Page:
Raitt kept it loose, her interactions with band, her stage crew and the sold-out crowd spontaneous, the set list subject to tweaks and re-tweaks on the fly, her phrasing venturesome. When she flubbed lyrics, which happened more than twice, she laughed about it. Altogether, it made for a warm, unscripted performance.
She had, she said, just three general principles to guide her that and every night: songwriting, blues and “men and women — and other combinations — not getting along.” The supple ballads and sinewy rockers, mostly from her new album Slipstream, with a few drawn from commercial blockbusters Nick of Time, Luck of the Draw and Longing In Their Hearts, moved her to thank the songwriters by name. But it was the 12-bar shuffles, a form she’s been living with for well over four decades, that practically lifted her right off her feet.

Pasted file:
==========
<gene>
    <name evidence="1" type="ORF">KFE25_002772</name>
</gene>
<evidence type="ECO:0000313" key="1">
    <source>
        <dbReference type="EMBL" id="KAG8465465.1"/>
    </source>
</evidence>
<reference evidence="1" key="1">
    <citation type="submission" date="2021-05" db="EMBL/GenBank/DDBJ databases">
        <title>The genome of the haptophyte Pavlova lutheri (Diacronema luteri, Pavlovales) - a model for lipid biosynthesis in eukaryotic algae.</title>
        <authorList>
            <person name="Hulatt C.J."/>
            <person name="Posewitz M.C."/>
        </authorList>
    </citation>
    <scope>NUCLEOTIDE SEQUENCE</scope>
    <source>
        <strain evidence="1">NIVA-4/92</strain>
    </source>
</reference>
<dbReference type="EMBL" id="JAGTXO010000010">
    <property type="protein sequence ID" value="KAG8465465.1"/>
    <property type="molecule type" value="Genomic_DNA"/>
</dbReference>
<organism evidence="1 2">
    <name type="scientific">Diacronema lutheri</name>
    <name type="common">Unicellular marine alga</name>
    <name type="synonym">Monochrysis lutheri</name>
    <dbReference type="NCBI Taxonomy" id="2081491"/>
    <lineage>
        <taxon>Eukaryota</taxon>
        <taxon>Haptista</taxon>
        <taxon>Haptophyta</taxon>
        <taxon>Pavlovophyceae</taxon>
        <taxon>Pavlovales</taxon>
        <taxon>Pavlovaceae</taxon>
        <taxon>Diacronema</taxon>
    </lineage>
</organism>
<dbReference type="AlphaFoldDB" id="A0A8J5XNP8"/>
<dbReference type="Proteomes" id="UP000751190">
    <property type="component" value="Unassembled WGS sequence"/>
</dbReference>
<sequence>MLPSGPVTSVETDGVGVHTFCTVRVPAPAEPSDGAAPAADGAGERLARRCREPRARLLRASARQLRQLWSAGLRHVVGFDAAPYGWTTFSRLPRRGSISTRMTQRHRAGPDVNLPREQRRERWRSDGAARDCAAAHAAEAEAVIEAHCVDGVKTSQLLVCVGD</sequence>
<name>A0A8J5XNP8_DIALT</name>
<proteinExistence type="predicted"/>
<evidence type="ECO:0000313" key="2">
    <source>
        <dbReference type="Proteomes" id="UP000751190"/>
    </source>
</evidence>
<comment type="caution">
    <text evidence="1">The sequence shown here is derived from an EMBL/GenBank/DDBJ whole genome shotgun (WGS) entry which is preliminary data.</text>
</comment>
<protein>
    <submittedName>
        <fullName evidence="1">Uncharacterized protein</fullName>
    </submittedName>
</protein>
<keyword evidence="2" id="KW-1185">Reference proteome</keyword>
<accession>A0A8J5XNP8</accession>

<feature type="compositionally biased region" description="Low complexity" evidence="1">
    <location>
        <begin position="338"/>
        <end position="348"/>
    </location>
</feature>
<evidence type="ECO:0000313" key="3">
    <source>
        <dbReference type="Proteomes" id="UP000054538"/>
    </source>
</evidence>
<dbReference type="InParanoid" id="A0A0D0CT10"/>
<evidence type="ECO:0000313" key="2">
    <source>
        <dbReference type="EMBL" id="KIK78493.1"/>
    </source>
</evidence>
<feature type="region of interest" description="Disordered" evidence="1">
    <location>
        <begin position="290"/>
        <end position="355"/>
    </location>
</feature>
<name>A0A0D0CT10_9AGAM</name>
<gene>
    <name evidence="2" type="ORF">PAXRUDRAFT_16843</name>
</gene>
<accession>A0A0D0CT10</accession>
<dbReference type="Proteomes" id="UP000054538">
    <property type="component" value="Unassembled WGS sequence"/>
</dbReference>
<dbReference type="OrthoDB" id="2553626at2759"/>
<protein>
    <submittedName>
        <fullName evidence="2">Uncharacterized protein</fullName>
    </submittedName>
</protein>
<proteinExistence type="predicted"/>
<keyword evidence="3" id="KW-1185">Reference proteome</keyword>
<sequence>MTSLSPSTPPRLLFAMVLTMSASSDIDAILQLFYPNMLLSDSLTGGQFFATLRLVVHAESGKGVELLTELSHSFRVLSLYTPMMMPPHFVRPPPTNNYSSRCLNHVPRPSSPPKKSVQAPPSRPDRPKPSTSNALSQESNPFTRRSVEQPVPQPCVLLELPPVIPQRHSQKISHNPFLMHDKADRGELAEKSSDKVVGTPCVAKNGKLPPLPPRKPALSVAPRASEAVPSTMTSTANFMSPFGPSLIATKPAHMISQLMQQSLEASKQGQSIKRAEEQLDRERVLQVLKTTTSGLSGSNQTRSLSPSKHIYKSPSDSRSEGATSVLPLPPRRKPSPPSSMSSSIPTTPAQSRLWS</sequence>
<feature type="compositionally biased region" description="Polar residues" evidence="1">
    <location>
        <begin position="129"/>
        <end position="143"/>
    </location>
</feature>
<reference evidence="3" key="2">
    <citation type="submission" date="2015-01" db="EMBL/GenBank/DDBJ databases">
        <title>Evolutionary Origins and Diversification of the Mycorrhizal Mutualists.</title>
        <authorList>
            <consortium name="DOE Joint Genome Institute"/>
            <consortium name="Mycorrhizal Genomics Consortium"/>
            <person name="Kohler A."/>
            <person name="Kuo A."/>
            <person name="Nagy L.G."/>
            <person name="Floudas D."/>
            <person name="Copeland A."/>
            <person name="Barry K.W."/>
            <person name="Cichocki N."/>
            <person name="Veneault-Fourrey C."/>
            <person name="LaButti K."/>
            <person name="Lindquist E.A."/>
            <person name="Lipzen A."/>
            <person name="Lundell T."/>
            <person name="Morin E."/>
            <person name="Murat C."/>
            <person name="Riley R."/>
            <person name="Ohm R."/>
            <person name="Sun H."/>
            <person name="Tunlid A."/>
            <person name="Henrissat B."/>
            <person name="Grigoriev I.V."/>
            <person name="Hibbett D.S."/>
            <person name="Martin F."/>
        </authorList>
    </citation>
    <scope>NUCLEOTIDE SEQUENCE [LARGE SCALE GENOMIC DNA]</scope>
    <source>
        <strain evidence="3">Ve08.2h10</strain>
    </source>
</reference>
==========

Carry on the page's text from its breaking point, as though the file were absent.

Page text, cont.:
As stodgy as this might initially sound, the evening’s subtle undercurrent was the theme of equality. Raitt made a passing reference to the previous week’s debates on same-sex marriage, and waited until the very end to mention the environmental organizations camped out in her merch area. But throughout the night she sang not about people struggling to get along so much as relational give and take, mutual pleasure, going out on emotional limbs for each other. And when you get down to it, that last part is exactly what she did for her audience.